I think of it this way. My task during the interview (if I am being interviewed), is to learn about the company, culture, people, position, and anything else that can help me make an informed decision on whether I would like to work there.

I am also there to help answer any question they may have about me, so that they can make an informed decision about me. In this regard, it is their choice. They can ask any question they like, as long as it is legal. And I will answer it as detailed and as honest as possible.


This interview did seem to go south, but only because both sides seems to have nothing to talk about. This may give a sense of the person that you may have to work for, or with. It may give a sense of the culture -- which should help you make your informed decision. But why didn't you ask any questions either?

To be respected, would be nice, but I understand that it is their decision, hence their choice of questions. Their type of questions would play only a small part in my decision.

Henry
[ March 17, 2007: Message edited by: Henry Wong ]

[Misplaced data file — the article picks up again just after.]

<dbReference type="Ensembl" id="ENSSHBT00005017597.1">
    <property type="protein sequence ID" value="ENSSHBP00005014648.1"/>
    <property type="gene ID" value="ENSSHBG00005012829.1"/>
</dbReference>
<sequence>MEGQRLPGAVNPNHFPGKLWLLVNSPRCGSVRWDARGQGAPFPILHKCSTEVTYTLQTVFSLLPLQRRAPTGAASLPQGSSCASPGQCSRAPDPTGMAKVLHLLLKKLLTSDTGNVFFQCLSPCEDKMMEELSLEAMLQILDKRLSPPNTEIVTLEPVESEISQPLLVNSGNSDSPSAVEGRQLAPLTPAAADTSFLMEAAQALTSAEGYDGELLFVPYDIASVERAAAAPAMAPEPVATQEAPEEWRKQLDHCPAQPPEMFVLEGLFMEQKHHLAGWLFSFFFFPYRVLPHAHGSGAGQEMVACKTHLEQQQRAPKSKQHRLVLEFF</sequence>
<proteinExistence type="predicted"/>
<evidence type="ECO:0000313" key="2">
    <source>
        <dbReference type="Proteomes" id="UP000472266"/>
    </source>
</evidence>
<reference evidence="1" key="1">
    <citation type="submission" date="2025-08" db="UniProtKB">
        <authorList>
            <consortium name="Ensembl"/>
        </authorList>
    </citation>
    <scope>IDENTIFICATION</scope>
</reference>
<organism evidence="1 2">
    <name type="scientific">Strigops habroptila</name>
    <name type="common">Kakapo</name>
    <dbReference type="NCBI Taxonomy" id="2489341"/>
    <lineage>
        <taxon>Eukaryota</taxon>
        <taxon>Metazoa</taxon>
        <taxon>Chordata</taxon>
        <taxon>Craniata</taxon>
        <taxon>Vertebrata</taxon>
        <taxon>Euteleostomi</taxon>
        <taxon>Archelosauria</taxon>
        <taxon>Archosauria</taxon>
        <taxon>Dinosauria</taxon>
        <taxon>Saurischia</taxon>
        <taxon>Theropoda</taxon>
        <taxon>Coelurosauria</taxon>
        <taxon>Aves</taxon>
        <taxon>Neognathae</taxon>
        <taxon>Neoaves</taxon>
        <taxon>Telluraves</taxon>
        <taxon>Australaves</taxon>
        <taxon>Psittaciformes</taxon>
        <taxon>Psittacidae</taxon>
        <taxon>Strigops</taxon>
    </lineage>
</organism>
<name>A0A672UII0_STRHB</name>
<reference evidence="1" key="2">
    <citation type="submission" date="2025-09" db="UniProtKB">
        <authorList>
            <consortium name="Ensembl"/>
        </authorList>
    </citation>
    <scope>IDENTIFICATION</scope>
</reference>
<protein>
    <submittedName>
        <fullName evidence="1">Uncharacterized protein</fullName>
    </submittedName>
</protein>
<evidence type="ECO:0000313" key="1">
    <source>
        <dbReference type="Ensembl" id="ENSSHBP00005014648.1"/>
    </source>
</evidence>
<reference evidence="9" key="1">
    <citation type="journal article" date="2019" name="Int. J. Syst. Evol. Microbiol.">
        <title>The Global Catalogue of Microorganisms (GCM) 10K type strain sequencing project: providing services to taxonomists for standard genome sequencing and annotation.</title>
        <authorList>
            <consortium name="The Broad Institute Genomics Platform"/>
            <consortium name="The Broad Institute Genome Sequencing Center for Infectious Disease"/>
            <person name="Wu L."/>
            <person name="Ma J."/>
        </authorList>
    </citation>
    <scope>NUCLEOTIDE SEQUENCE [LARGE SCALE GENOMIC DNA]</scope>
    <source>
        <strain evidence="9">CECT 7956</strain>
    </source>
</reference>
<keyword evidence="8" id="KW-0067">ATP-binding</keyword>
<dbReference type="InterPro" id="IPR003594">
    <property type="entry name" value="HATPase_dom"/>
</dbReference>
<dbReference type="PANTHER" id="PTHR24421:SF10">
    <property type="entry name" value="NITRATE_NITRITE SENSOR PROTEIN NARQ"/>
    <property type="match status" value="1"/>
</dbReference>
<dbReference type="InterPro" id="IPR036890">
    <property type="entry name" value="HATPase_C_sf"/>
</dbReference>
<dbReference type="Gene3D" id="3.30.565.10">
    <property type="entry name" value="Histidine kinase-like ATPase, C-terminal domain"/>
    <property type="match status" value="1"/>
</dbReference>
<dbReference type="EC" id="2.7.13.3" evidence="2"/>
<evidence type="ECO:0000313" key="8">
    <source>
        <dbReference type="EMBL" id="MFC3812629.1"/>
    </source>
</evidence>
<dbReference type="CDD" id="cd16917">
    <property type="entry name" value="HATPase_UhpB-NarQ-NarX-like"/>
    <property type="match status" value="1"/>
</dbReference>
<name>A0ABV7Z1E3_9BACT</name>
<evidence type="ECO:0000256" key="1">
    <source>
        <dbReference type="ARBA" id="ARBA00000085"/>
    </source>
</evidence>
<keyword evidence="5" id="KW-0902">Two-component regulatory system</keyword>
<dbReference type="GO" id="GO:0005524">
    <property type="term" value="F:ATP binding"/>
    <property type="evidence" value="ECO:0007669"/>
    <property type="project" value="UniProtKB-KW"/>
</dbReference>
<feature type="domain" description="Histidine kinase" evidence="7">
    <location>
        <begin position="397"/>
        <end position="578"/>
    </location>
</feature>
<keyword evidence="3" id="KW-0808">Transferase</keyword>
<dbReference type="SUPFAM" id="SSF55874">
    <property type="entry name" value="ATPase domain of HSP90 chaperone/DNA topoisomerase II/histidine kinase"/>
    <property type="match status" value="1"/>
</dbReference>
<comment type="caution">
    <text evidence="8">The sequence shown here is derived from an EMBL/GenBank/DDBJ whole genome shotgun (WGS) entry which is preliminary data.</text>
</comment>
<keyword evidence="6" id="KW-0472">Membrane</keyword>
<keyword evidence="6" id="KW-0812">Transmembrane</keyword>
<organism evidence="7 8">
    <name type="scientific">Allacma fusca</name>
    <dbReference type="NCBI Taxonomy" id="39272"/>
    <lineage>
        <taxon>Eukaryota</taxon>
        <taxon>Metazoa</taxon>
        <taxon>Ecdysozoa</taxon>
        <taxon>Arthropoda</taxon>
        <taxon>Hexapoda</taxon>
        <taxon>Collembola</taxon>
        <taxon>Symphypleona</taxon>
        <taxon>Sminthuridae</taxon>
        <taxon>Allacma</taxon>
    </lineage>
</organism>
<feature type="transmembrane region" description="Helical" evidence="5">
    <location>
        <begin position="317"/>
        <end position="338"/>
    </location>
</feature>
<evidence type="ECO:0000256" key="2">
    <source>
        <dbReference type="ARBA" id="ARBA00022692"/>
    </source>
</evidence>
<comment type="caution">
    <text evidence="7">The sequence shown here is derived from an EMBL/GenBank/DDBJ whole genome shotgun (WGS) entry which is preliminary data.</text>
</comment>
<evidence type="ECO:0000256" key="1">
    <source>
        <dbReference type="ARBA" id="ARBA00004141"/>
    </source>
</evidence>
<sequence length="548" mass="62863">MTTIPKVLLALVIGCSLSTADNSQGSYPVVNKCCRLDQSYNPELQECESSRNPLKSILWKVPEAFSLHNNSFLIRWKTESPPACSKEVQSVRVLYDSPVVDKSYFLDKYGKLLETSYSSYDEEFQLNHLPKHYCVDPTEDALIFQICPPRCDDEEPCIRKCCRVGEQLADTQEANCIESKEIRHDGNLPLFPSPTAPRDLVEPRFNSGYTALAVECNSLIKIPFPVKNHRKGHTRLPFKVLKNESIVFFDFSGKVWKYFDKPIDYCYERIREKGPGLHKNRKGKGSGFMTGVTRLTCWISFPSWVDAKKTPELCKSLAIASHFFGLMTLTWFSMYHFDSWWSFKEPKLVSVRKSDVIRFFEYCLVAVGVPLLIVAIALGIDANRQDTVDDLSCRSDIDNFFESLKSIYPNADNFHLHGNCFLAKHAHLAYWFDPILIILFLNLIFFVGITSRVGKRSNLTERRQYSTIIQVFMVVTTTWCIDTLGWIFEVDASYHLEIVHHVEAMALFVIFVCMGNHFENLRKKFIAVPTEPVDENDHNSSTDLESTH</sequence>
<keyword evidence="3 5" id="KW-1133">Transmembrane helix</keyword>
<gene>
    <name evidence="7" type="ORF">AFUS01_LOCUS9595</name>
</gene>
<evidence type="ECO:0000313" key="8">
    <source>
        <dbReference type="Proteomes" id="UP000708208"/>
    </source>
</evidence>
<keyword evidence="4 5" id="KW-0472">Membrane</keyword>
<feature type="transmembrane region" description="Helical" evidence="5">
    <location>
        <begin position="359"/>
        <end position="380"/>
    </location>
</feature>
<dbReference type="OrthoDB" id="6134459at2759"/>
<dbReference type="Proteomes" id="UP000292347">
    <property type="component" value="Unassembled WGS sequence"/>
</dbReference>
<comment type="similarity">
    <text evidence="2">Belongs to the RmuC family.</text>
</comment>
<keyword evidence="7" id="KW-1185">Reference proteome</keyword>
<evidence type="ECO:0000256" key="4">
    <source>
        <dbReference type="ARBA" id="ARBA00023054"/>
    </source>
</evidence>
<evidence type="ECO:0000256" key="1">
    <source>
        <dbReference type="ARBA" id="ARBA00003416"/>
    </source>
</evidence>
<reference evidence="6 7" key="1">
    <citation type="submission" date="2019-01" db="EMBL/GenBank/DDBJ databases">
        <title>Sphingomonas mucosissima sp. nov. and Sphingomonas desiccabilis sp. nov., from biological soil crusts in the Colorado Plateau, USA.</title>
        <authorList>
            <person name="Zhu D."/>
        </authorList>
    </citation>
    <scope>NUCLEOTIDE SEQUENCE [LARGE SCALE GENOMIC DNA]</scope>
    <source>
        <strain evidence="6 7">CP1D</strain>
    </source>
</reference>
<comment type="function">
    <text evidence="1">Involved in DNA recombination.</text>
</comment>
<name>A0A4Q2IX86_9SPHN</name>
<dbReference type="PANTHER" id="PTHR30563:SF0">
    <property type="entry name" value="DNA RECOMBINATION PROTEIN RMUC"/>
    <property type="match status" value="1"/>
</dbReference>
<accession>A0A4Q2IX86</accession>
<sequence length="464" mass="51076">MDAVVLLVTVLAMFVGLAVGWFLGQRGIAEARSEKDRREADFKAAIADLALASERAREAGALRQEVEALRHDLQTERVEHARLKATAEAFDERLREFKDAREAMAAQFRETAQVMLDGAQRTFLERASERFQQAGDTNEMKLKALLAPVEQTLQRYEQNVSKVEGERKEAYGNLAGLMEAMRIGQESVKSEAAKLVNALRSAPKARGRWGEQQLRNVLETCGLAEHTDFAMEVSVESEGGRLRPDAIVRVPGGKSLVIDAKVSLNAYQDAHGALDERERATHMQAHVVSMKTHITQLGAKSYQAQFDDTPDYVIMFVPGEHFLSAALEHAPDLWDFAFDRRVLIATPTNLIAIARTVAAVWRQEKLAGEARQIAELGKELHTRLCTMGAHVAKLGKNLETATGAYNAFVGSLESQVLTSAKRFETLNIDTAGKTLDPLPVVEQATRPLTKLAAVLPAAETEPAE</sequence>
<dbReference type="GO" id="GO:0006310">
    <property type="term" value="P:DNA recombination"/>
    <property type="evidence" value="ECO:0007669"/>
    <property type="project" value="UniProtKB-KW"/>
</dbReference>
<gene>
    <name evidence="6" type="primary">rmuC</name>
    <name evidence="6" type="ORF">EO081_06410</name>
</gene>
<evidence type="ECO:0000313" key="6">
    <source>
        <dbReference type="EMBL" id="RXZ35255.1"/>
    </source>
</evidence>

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Originally posted by Ulf Dittmer:

Yes, you shouldn't talk about EJB in detail, but I would expect a candidate to know at least that much about EJB to be able talk about BMP vs. CMP, or the differences between the various types of EJBs.


Me too. This is similar to one of my followup questions to "have you heard of EJBs" if the person hasn't used them. Clearly the company in the interview uses EJB and Struts. If the candidate hasn't heard of the technologies, the learning curve is going to be much higher than for someone who has heard of them.

oh so you use Hibernate framework ?


This seems like a poorly worded attempt to get you to take about Hibernate in some detail. The view question did seem ambiguous, but that's only one question.

Mark gave a number of reasons for the interviewing not noticing Hibernate. I can think of two more. First, often places interview a lot of people in a day - sometimes sequentially. So while I may have reviewed a resume thoroughly in the morning, I have about five minutes between interview to write some notes on the person I just got through interviewing (so I don't forget), check my e-mail to make sure nothing critical happened and glance at the next person's resume. One is likely to have the resumes blend together in one's mind with this system.

The second reason is that confirming use of a technology verbally helps set the stage for discussion. Say I ask if someone has worked with Perl (even if it is on the resume as Mark described.) This gives them the opportunity to tell me that it was a short utility program or that they used it 5 years ago and don't remember the syntax. Which clearly affects the difficulty of the next question. It also informs the candidate that my next question is about Perl which gives time to make the mental shift.